- 1 inch (2.54 cm) fresh ginger, peeled and grated
- 2 Tbsp apple cider vinegar
- 1 tsp red chili sauce, (such as Sambal Oelek), or more to taste. Can substitute a pinch of red chili flakes.
- 4-5 lb boneless pork butt
Pineapple barbecue sauce
- Add all of the barbecue sauce ingredients to a saucepan. Gently bring to a simmer and cook for a few minutes until the sugar is dissolved and the mixture has thickened slightly (it will thicken a bit more as it cools).
- Set aside until the pork is ready. Can be kept in the fridge for a day or two in advance. (This recipe makes about 1 cup of sauce. If you like a lot of sauce with your pork, or if you have a cut of meat on the larger side, you might consider making a 1.5 or double batch!)
- Light the grill with the coals on one side of the grill.
- Lightly season the outside of your pork with salt. Remember that the sauce has plenty of salt and flavor, so I go easy on seasoning meat itself here.
- Add the pork to the cooler side of the grill (over indirect heat), cover and allow to cook for about 3 hours or until internal temperature reads around 150-160F.
- Once the pork reaches 150-160 degrees F, remove it from the grill with sturdy tongs and wrap it tightly in aluminum foil. This helps keep moisture in and cuts down on the overall cooking time. Return to the grill, cover and continue to cook until the internal temperature is about 203 degrees F.
- Remove the pork from the grill, allow to cool down slightly, and then shred with two forks.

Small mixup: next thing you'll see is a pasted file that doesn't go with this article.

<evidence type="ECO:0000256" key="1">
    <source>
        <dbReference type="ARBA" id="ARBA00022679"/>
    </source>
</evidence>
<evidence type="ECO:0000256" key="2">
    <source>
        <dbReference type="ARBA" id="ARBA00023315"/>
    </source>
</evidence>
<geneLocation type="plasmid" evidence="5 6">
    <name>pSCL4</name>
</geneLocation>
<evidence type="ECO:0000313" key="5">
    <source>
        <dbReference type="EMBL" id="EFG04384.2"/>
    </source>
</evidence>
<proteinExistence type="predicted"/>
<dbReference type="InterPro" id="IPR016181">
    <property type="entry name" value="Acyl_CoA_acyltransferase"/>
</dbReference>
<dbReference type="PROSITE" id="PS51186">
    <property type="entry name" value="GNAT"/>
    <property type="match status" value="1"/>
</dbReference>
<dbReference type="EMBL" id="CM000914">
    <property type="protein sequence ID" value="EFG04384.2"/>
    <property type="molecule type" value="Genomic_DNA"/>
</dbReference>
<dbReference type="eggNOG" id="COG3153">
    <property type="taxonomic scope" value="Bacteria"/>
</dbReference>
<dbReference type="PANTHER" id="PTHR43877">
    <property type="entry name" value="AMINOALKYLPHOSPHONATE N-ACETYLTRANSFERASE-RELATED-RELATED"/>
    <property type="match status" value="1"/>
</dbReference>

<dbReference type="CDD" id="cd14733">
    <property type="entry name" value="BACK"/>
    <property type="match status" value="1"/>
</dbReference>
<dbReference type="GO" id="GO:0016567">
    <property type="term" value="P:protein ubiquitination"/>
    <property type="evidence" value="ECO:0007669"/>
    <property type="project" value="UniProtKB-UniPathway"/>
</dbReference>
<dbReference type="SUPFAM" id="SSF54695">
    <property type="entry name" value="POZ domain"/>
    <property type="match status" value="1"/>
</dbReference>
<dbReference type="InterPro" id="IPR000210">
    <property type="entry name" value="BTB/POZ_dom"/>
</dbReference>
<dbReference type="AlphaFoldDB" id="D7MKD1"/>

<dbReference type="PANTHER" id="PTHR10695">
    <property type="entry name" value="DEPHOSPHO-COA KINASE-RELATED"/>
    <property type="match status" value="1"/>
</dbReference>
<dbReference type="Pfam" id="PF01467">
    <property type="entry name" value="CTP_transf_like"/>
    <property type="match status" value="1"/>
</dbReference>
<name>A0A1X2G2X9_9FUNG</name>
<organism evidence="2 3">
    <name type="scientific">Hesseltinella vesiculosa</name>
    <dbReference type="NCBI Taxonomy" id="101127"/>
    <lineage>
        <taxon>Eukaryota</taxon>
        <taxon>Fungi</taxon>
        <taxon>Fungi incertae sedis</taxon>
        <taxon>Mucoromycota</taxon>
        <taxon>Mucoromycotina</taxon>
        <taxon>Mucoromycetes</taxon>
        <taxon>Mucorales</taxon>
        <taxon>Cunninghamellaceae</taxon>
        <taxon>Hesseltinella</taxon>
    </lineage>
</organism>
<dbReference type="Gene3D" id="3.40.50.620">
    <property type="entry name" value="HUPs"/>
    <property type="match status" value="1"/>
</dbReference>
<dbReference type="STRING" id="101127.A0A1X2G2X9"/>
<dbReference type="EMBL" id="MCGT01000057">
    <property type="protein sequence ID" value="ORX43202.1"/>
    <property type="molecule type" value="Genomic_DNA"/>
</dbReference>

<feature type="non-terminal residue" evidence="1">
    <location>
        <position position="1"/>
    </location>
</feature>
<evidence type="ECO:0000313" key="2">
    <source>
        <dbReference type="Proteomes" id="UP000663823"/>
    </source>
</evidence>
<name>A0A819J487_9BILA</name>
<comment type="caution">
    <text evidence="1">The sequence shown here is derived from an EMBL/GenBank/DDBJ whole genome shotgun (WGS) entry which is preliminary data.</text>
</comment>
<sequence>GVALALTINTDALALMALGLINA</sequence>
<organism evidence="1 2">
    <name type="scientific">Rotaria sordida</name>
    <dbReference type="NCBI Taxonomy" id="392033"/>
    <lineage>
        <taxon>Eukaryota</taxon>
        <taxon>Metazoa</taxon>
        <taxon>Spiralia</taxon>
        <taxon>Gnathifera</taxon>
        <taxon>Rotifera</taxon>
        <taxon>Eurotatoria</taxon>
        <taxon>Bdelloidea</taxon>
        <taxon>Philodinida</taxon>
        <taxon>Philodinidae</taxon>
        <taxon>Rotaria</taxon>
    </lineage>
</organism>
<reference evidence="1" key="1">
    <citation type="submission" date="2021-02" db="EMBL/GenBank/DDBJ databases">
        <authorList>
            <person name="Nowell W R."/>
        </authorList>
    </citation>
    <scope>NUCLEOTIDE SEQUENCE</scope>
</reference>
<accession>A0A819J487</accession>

- Mix the shredded pork with the pineapple barbecue sauce or serve it on the side.
Questions and Reviews
The BBQ is nowhere near BBQ, more towards a marinade
I made this last night and it was delicious- but with several problems. The sauce was yummy, but much thinner than we like. I ended up using more ketchup, cooking it for 20 minutes with pineapple in it, and then puréeing in the pineapple. It was a little too salty for us- probably because I reduced it, so next time, I would reduce the soy sauce and sugar. I had doubled the original sauce recipe, but since it was too thin, I set half aside before modifying the recipe. I’m glad I did that. After 5 hours on the grill, our meat stalled at 185, and I knew that I was going to run out of time. I poured the reserved sauce, along with some coconut water, into my instant Pot, set a rack in, unwrapped the meat, and set it inside. It took 35 minutes at high pressure, 15 minute natural release, and another wrapped rest of 20 minutes until the meat was fully tender and ready to be pulled. So 7 hours total, but who knows how long if I had left it on the grill. I started my meat at noon, hoping to eat by 6. Next time, I would start at 9am, and if it got done early, I would just keep it warm in my Instant Pot. I used a 4 pound boneless roast and my grill was a gas grill at 250. Meat was tender and delicious, and we loved our thickened sauce for spooning onto our sliders. The degreased sauce in the pot was perfect for spooning a little onto the left over meat to keep moist for the next day.
This recipes looks so good! I can’t wait to try it.
And I totally agree about an instant read thermometer! It’s a must!
It makes ALL the difference.
Sounds delicious! Can dried ginger be used in place of the grated fresh? We’re trying to limit our trips to the grocery store right now. Looking forward to trying this recipe!
Yes, you can do that, but go easy on the amount, you’ll probably want to taste it as you go.
Can’t the pork be cooked in a Dutch Oven instead? I’m between grills.
Yes, that will work, just cook it low and slow, about 300-325F
Sue, I don’t barbecue. How do you make your pulled pork in the crock pot.
I’m looking forward to your barbecue sauce. It has all the flavors I love.
You could do this in the slow cooker with some liquid, maybe pineapple juice. Keep it on low for about 6 hours.